The Decabot project, together with its tangible programming language Code Domino, are based on a pragmatic reading of Wallon's theory on affectivity and learning, connected to the vision of empowerment of the program advocated by Seymour Papert. The artifacts created seek an improvement in the approach of teaching computer thinking to students, from literacy to university.
Seymour Papert is the researcher who, through Constructionism, bases research and products related to technological education. In essence, there are four basic principles:
- Learned by the personalized and meaningful project, shared with the community;
- Use of concrete objects to build and explore the world;
- Identification of key ideas in a field of study;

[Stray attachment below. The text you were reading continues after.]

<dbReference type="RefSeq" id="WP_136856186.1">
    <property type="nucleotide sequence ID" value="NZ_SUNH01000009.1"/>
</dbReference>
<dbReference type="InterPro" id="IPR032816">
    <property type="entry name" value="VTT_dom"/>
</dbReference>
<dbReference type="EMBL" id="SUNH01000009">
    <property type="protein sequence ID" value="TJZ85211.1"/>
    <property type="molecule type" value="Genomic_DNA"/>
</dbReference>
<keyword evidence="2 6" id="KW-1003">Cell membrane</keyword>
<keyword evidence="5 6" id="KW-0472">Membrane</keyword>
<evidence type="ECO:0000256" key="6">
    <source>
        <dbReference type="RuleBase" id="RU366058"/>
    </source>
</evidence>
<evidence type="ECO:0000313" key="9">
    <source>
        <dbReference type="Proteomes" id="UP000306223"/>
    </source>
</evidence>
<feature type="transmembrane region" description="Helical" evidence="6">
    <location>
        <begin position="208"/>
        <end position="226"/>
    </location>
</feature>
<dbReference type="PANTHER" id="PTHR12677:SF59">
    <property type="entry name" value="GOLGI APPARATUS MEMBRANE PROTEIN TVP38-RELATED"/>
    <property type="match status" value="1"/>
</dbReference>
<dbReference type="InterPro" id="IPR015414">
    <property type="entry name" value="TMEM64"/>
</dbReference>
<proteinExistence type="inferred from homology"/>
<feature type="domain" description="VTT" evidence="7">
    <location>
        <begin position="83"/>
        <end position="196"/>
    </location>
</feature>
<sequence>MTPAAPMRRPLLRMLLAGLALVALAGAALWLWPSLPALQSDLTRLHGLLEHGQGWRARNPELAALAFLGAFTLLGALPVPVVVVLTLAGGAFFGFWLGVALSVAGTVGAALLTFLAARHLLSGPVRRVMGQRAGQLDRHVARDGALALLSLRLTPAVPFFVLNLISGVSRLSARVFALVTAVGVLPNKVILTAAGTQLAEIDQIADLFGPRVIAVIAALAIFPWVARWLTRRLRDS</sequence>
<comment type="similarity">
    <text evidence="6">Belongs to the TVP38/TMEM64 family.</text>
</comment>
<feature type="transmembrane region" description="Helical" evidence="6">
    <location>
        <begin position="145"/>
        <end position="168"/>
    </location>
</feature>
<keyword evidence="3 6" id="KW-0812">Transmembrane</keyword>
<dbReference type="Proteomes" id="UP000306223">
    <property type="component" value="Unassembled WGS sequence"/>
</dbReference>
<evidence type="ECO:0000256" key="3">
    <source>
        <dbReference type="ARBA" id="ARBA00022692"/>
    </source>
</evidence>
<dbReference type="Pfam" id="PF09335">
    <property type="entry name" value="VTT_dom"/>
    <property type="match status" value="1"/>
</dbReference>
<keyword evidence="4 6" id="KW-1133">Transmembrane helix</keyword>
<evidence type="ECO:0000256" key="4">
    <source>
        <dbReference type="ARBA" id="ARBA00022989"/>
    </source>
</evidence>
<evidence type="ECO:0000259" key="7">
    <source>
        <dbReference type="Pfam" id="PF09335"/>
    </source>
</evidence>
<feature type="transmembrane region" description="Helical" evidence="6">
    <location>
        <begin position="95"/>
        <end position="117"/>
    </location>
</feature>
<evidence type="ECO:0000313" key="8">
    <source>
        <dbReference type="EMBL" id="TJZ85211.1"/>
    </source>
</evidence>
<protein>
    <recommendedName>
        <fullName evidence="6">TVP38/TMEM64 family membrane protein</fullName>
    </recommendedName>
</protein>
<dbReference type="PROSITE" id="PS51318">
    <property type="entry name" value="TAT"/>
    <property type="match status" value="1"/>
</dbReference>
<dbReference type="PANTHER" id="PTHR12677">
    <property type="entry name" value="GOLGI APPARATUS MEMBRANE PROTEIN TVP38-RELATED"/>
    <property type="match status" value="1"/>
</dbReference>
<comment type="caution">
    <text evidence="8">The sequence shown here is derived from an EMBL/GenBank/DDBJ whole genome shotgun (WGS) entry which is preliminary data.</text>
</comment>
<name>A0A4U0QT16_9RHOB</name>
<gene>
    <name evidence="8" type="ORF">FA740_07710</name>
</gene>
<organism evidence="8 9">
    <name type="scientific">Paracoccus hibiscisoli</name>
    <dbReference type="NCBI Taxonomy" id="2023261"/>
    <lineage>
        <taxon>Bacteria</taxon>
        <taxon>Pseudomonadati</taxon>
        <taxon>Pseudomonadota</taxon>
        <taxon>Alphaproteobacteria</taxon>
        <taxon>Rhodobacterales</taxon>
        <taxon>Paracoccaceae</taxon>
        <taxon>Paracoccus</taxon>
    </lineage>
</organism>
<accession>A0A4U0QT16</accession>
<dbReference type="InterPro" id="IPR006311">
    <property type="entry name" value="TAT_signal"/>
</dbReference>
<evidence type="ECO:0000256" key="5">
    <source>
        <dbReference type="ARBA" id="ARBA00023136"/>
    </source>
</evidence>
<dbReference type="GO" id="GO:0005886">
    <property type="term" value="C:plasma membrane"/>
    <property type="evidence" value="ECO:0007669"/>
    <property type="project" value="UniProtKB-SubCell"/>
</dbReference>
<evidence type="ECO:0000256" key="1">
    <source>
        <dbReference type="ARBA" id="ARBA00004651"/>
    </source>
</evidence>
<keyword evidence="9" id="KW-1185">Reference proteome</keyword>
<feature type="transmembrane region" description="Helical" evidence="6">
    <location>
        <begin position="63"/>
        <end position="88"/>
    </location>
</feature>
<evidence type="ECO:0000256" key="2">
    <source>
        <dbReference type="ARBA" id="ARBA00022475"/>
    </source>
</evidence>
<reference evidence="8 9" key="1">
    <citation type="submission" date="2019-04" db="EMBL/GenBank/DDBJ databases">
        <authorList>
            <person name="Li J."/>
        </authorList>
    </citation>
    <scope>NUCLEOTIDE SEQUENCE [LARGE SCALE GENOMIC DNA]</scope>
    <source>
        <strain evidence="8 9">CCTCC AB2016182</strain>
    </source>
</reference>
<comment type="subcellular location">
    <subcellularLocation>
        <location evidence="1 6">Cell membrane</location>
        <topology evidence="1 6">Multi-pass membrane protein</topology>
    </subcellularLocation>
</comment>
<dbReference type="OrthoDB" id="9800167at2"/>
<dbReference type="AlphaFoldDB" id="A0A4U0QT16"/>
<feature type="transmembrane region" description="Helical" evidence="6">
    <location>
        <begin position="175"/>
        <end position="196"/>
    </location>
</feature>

- Engagement in self-reflection as part of the learning process.
In the constructionist perspective, the child's metacognition (thinking about thinking) in the act of creating something is the key to private understanding, since its creation derives from its own world. Papert believed that the act of programming, with its sequence of orchestrated steps towards an end, but particular to each child, favored this metacognition. Papert compared the teaching of programming logic with literacy, since both allow the creation of artifacts that are detached from their creator: Texts in the case of literacy, and algorithms in the case of programming. In other words, for Papert, programming is a cognitive tool. In this comparison there is also the criticism of some approaches to teaching programming based on puzzles or challenges: For Papert, the necessary fluency is only achieved with the act of actually programming. For him, approaches linked to puzzles and challenges (such as instructing a character to leave a maze with a sequence of movements) do not give the child the freedom to actually create his artifacts. "It's like offering a punctuation and grammar class, and not allowing students to create their own stories."